October 17, 2013


Iowa Racing and Gaming Commission members have set a Jan, 6 deadline for submission of an exhaustive application for a gaming license in Greene County ­- with details expected on the integrity and operation of the planned casino to types of games to projected jobs and economic-development impact.

"It asks for a lot of information," said Brian Ohorilko, administrator of the commission. "The goal is to give commission members a sense of what a project will look like."

In August, by a margin of 3-to-1, Greene County voters approved a gaming referendum. A proposal from West Des Moines-based Wild Rose Entertainment and its associated Greene County non-profit entity now must earn majority support from the five-member state gaming commission.

Ohorilko said the application will be followed by a law-enforcement review of the plan.

Site visits to Greene County and a formal presentation from the developer and non-profit are part of the process, as well, Ohorilko said. He stressed that a public hearing would be held, likely in Greene County, to allow for input before a commission vote.

Commissioners are expecting two reports on gaming in Iowa by March. Those reports, from separate vendors, will provide a comprehensive view of the existing industry and look closely at Greene, Linn and Webster counties, which have approved gaming, but do not have casinos. Iowa currently has 18 state-regulated casinos.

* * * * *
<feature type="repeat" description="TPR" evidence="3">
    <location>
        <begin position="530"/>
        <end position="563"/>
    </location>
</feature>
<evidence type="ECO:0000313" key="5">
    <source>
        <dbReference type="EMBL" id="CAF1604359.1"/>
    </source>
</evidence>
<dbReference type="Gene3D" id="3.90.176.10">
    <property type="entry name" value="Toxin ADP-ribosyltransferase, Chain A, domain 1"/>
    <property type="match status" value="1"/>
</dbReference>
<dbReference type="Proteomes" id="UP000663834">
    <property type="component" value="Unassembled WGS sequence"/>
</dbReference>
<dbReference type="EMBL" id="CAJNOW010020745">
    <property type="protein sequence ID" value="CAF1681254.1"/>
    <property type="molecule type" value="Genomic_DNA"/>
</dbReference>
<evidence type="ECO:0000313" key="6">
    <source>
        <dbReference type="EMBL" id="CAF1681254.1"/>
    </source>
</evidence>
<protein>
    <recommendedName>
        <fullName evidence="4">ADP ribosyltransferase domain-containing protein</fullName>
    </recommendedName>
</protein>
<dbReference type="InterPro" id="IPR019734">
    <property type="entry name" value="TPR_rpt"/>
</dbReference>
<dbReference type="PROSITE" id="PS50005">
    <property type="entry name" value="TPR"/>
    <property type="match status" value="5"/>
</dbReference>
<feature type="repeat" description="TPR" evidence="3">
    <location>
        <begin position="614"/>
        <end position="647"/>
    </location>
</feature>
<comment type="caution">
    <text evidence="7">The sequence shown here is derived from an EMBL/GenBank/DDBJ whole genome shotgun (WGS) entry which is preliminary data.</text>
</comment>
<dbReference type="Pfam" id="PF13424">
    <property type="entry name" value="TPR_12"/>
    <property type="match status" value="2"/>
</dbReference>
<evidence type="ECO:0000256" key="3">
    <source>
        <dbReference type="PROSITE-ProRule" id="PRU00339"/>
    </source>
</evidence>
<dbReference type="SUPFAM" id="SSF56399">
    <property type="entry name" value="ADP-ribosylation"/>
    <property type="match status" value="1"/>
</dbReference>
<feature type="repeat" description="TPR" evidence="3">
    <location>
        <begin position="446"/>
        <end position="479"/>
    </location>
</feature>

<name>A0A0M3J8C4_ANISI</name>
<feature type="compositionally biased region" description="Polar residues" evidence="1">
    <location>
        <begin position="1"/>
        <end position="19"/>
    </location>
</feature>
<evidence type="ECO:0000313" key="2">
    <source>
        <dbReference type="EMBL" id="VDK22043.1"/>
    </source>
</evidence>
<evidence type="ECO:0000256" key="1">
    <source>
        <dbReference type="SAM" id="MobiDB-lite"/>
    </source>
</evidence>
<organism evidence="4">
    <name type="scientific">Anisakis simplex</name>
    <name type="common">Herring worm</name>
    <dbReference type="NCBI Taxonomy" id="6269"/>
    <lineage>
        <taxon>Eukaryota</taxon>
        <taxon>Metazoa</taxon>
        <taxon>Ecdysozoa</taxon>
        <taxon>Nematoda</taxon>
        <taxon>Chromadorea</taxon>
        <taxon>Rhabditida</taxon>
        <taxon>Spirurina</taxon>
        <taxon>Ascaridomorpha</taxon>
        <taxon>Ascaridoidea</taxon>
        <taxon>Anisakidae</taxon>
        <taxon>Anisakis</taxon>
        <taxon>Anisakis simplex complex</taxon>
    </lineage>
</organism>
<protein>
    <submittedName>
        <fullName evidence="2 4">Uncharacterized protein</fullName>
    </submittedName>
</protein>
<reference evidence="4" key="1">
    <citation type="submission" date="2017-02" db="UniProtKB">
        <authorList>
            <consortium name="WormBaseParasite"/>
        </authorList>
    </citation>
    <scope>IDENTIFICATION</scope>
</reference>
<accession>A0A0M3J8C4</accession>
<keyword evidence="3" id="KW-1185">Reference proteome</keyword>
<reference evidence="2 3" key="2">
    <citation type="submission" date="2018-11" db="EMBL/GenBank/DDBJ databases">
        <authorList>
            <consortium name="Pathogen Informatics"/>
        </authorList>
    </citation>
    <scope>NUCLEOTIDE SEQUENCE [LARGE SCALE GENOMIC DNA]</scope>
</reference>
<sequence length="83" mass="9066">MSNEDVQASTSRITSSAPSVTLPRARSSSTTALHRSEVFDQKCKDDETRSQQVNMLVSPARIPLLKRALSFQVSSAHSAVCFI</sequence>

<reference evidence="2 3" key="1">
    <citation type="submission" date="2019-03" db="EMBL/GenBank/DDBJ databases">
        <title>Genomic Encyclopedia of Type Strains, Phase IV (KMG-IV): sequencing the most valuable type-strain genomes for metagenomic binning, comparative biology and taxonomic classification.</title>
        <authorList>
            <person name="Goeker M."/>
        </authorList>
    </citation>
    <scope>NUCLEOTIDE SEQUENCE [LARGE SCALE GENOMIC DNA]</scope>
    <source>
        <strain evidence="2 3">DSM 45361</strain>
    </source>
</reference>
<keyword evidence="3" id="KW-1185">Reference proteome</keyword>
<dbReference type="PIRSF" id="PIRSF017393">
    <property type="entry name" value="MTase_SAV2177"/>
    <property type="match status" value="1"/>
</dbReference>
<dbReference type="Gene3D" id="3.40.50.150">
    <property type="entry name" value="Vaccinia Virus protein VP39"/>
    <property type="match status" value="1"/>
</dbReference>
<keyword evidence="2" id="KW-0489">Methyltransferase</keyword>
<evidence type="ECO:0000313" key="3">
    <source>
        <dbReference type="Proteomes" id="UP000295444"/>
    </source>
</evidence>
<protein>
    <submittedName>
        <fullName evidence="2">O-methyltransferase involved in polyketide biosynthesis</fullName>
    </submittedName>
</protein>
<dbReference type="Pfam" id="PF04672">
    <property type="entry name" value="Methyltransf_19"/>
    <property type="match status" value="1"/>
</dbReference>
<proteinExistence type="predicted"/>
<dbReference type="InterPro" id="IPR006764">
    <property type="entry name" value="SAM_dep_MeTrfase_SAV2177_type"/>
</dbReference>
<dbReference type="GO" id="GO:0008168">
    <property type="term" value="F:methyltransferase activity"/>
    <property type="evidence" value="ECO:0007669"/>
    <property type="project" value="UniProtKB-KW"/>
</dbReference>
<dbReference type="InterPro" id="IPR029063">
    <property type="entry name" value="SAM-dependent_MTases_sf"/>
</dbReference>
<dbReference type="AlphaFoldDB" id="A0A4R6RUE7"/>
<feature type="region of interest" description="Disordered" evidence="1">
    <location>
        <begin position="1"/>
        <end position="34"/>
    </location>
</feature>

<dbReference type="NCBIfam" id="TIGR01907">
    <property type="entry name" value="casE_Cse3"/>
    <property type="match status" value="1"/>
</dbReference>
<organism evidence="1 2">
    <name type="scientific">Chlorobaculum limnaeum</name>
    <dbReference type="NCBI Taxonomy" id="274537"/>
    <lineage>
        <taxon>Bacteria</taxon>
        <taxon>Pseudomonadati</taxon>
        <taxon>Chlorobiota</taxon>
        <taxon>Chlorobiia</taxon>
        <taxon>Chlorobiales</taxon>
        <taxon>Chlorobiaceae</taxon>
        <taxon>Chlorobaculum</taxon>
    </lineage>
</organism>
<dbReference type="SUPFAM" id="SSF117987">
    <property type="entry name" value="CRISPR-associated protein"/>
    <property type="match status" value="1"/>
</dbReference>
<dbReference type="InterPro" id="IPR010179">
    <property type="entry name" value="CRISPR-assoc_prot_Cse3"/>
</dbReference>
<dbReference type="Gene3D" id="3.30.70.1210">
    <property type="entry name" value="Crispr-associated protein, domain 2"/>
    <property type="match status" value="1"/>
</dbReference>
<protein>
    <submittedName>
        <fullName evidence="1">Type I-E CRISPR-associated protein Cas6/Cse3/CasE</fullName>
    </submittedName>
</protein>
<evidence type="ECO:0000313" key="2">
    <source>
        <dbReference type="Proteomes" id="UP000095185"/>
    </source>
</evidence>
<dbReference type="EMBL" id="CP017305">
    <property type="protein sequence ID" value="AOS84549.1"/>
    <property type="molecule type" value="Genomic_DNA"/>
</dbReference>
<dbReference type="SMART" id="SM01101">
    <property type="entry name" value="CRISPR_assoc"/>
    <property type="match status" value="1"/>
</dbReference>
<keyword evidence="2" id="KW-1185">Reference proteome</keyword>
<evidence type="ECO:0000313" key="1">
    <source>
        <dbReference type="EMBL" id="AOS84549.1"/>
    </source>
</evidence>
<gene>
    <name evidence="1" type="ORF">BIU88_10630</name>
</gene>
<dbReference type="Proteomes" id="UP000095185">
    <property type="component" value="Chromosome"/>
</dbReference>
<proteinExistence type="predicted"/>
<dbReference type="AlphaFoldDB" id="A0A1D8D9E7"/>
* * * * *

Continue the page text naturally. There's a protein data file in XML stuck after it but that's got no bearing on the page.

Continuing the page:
The commission will meet March 6 at Prairie Meadows in Altoona.

At its Oct. 13 meeting in Dubuque, the commission passed a motion to set April 17 (during a regular session planned in Council Bluffs) as a decision date for a proposed casino in Cedar Rapids.

Ohorilko said formal commission action on a Greene County casino likely will come after that.

Guy Richardson, a Greene County supervisor and leading advocate of the Jefferson casino, has attended recent Racing and Gaming Commission meetings.

"We continue to be very optimistic," Richardson said. "I think we're sitting in a good position."

Greene County Development Corporation executive director Ken Paxton said the potential of a casino being developed in Jefferson has brought more attention from site selectors who help guide businesses seeking initial start-up locations or communities in which to expand.

"We've changed our level significantly in the eyes of some important people," Paxton said. "It's even bigger than I thought it was."